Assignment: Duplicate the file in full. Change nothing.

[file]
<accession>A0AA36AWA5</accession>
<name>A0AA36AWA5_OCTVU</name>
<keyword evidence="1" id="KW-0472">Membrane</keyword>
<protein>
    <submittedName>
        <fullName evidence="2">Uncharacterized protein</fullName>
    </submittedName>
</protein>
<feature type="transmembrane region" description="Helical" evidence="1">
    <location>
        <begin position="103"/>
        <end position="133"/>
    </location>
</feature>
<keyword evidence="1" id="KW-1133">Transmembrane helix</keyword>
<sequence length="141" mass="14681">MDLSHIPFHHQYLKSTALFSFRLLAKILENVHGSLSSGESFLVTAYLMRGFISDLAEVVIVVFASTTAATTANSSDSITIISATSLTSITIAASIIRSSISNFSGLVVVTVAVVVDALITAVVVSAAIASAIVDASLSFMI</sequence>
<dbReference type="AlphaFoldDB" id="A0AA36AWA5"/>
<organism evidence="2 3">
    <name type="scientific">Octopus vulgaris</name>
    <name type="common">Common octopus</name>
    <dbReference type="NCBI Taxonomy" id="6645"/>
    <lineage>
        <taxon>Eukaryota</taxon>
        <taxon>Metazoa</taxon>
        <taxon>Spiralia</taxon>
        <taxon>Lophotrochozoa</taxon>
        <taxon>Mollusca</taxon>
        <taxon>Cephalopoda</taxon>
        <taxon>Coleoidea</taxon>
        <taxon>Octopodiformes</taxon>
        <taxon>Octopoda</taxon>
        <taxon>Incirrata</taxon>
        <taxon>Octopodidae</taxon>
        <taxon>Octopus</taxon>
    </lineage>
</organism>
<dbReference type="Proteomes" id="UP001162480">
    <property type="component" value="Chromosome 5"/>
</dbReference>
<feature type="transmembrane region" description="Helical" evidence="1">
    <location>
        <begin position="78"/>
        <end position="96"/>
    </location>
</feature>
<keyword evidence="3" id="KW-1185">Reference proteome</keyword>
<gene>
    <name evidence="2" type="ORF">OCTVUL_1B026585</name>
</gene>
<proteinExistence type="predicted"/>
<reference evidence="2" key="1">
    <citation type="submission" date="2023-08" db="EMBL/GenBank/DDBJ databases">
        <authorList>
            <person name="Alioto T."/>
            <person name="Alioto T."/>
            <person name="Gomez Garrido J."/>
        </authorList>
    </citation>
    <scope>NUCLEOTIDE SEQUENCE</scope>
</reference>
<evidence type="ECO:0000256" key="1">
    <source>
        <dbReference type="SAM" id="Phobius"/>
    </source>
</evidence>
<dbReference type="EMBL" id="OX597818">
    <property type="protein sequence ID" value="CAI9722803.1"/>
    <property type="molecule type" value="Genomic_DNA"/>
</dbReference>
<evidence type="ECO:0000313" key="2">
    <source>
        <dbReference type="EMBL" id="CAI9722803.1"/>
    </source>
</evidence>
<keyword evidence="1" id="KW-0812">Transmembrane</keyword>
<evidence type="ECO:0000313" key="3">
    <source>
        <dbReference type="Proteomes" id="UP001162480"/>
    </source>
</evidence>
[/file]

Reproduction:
<accession>A0AA36AWA5</accession>
<name>A0AA36AWA5_OCTVU</name>
<keyword evidence="1" id="KW-0472">Membrane</keyword>
<protein>
    <submittedName>
        <fullName evidence="2">Uncharacterized protein</fullName>
    </submittedName>
</protein>
<feature type="transmembrane region" description="Helical" evidence="1">
    <location>
        <begin position="103"/>
        <end position="133"/>
    </location>
</feature>
<keyword evidence="1" id="KW-1133">Transmembrane helix</keyword>
<sequence length="141" mass="14681">MDLSHIPFHHQYLKSTALFSFRLLAKILENVHGSLSSGESFLVTAYLMRGFISDLAEVVIVVFASTTAATTANSSDSITIISATSLTSITIAASIIRSSISNFSGLVVVTVAVVVDALITAVVVSAAIASAIVDASLSFMI</sequence>
<dbReference type="AlphaFoldDB" id="A0AA36AWA5"/>
<organism evidence="2 3">
    <name type="scientific">Octopus vulgaris</name>
    <name type="common">Common octopus</name>
    <dbReference type="NCBI Taxonomy" id="6645"/>
    <lineage>
        <taxon>Eukaryota</taxon>
        <taxon>Metazoa</taxon>
        <taxon>Spiralia</taxon>
        <taxon>Lophotrochozoa</taxon>
        <taxon>Mollusca</taxon>
        <taxon>Cephalopoda</taxon>
        <taxon>Coleoidea</taxon>
        <taxon>Octopodiformes</taxon>
        <taxon>Octopoda</taxon>
        <taxon>Incirrata</taxon>
        <taxon>Octopodidae</taxon>
        <taxon>Octopus</taxon>
    </lineage>
</organism>
<dbReference type="Proteomes" id="UP001162480">
    <property type="component" value="Chromosome 5"/>
</dbReference>
<feature type="transmembrane region" description="Helical" evidence="1">
    <location>
        <begin position="78"/>
        <end position="96"/>
    </location>
</feature>
<keyword evidence="3" id="KW-1185">Reference proteome</keyword>
<gene>
    <name evidence="2" type="ORF">OCTVUL_1B026585</name>
</gene>
<proteinExistence type="predicted"/>
<reference evidence="2" key="1">
    <citation type="submission" date="2023-08" db="EMBL/GenBank/DDBJ databases">
        <authorList>
            <person name="Alioto T."/>
            <person name="Alioto T."/>
            <person name="Gomez Garrido J."/>
        </authorList>
    </citation>
    <scope>NUCLEOTIDE SEQUENCE</scope>
</reference>
<evidence type="ECO:0000256" key="1">
    <source>
        <dbReference type="SAM" id="Phobius"/>
    </source>
</evidence>
<dbReference type="EMBL" id="OX597818">
    <property type="protein sequence ID" value="CAI9722803.1"/>
    <property type="molecule type" value="Genomic_DNA"/>
</dbReference>
<evidence type="ECO:0000313" key="2">
    <source>
        <dbReference type="EMBL" id="CAI9722803.1"/>
    </source>
</evidence>
<keyword evidence="1" id="KW-0812">Transmembrane</keyword>
<evidence type="ECO:0000313" key="3">
    <source>
        <dbReference type="Proteomes" id="UP001162480"/>
    </source>
</evidence>